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Zurich Restaurants

Back Und Brau
Heinrichstrasse 267
Tel: 44 271 1030

In hip Zurich West is this half-designer, half-homey, all-Swiss new institution—a kind of mega-Pain Quotidien serving beer instead of soup. The name means "Bake and Brew," and that's exactly what they do. In an effort to redress the heartless, big-business side of beer and the fastness of food, here's a microbrewery-pub-restaurant-bakery that manages to be almost all things to almost all people—low-carb dieters excepted. The space is fabulous: illuminated walkways set into wooden floors with big iron-framed windows, the whole thing bathed in cobalt-blue light. The bakery turns out savory pastries with spinach and feta; chicken and mushroom pies; pizzas; quiches; loaves of peasant bread baked with a joint of ham inside and sliced; filled bagels and baguettes. The third thing they specialize in here is coffee, but "Back, Brau, und Kaffee" wouldn't sound so good.

Blinde Kuh
Mühlebachstrasse 148
Tel: 44 421 5050

An only-in-Zurich (okay, and also in Basel) experience: eating in the dark. Really, really dark. Pitch black. This isn't all gimmick; it's to enable us to gain an insight into the world of the blind, as well as to savor your food in a new way. Two thirds of the staff here is not sighted (though the chef can see), and they lead you carefully, gently, and with a necessary sense of humor through what most people find to be a pretty mind-blowing evening. Menus change weekly and are seasonal, simple, and good. People wonder: Are the bathrooms pitch black? And how do you pay in the dark? The answers: no, and you don't. You need to reserve weeks in advance for weekends; midweek is not quite so bad. "Blind Cow" is named after the German blindman's buff, by the way.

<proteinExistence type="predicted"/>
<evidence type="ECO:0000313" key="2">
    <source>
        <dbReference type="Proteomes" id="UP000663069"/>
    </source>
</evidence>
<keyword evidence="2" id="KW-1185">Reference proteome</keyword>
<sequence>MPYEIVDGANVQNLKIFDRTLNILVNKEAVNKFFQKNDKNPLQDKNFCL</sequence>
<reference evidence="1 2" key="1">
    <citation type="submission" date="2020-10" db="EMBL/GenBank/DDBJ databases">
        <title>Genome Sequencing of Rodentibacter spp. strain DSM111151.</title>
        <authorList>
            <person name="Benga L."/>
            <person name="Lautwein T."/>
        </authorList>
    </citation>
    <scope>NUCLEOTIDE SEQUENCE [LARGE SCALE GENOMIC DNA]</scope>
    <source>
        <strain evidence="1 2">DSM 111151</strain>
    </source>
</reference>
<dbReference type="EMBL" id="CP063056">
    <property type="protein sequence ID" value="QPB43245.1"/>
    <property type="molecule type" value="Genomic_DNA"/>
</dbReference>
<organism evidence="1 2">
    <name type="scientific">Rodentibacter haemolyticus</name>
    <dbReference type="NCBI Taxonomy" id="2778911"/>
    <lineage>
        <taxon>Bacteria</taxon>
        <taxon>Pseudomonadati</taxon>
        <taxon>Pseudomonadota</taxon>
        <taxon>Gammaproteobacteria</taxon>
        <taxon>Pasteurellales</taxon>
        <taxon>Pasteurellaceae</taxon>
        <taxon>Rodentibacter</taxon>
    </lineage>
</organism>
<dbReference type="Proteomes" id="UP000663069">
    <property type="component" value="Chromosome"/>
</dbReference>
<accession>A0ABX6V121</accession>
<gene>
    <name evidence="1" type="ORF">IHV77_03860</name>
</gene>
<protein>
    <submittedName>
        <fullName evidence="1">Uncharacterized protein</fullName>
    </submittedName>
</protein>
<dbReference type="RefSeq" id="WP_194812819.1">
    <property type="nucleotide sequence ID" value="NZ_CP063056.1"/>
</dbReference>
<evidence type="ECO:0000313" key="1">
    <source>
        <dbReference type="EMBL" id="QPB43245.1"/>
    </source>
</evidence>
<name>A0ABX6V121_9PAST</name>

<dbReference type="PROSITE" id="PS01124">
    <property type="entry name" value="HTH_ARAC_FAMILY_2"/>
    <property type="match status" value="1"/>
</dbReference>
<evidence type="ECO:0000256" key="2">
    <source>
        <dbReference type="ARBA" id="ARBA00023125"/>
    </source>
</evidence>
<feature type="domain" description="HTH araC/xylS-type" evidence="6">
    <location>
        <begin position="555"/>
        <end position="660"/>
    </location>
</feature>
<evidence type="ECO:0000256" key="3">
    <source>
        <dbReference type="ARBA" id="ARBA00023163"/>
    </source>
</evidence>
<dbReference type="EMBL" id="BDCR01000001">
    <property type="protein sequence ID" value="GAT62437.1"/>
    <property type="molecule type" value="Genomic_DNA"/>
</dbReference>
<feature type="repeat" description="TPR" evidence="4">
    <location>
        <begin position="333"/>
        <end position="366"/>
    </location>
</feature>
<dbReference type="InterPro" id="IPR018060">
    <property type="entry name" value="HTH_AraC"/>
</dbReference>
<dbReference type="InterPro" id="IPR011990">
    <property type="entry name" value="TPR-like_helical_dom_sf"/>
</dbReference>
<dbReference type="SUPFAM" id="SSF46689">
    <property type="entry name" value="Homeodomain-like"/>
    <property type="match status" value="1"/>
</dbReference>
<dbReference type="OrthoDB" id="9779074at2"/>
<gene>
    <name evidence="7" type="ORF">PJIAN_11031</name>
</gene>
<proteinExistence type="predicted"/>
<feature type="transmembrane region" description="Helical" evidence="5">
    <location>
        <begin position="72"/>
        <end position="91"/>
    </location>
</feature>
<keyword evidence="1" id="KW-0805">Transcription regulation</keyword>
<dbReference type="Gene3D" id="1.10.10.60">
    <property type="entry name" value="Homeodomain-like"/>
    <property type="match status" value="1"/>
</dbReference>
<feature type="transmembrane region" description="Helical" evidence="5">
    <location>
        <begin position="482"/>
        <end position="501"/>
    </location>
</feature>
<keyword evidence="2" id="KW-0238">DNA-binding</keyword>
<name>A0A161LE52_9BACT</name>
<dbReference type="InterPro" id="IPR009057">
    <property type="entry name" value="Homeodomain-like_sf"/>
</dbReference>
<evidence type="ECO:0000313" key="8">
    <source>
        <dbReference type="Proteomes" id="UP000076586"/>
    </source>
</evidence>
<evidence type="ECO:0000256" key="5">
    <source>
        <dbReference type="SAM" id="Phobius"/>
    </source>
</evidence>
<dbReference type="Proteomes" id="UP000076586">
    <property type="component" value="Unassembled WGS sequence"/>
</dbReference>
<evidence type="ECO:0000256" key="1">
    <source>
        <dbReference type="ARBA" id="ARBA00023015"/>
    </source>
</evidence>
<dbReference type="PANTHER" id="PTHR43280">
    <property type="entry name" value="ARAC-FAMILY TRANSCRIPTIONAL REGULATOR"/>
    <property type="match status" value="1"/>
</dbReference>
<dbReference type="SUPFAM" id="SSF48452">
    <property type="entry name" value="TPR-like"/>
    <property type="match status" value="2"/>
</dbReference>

Haus Hiltl
28 Sihlstrasse
Switzerland 8001
Tel: 41 44 227 70 00

A leafy anomaly in a meat-and-potatoes city, the vegetarian Haus Hiltl restaurant dates back to 1898, when one Ambrosium Hiltl decided rösti potatoes and Spaetzle just weren't enough. Renovated since then, the cavernous restaurant is a neo-Baroque showpiece hung with cut-glass chandeliers and crowded with mismatched chairs that run from Victorian to Bauhaus. But it's the snaking smorgasbord's global encyclopedia of vegetarian dishes that takes literal center stage. Load up as many times as you like on dishes such as chestnut soup, leek salad, apple and pepper goulash, Thai curry, sweet corn cake, barley risotto, porcini ragoût, Gorgonzola polenta, couscous Marrakech, and zucchini with saffron sauce. The mango ice cream makes for a crucial palate cleanser after all that border-hopping roughage, and a refreshing end to one of the best deals (about $44 dollars per person for a meal that lasts all day) in a very pricey town.—Raphael Kadushin

Open Mondays through Thursdays 6 am to midnight, Sundays 8 am to midnight, and Fridays and Saturdays 6 am until late.

Ramistrasse 4
Tel: 44 251 6669

For decades this old-fashioned brasserie of a place has hosted visiting and resident stars and dignitaries—one suspects more because of what's on the walls than what's on the plates. Not that the latter is bad—it's a fine place to try the local dishes, and the chocolate mousse is meant to be the best for miles; it's just hard to concentrate on your fork with a Picasso, Chagall, Matisse, or Miró staring down at you. For a lighter art fix, belly up to the absolutely stunning bar, an extravagantly curvaceous redwood landscape by Robert Haussmann with bronze lamps by Diego and Alberto Giacometti.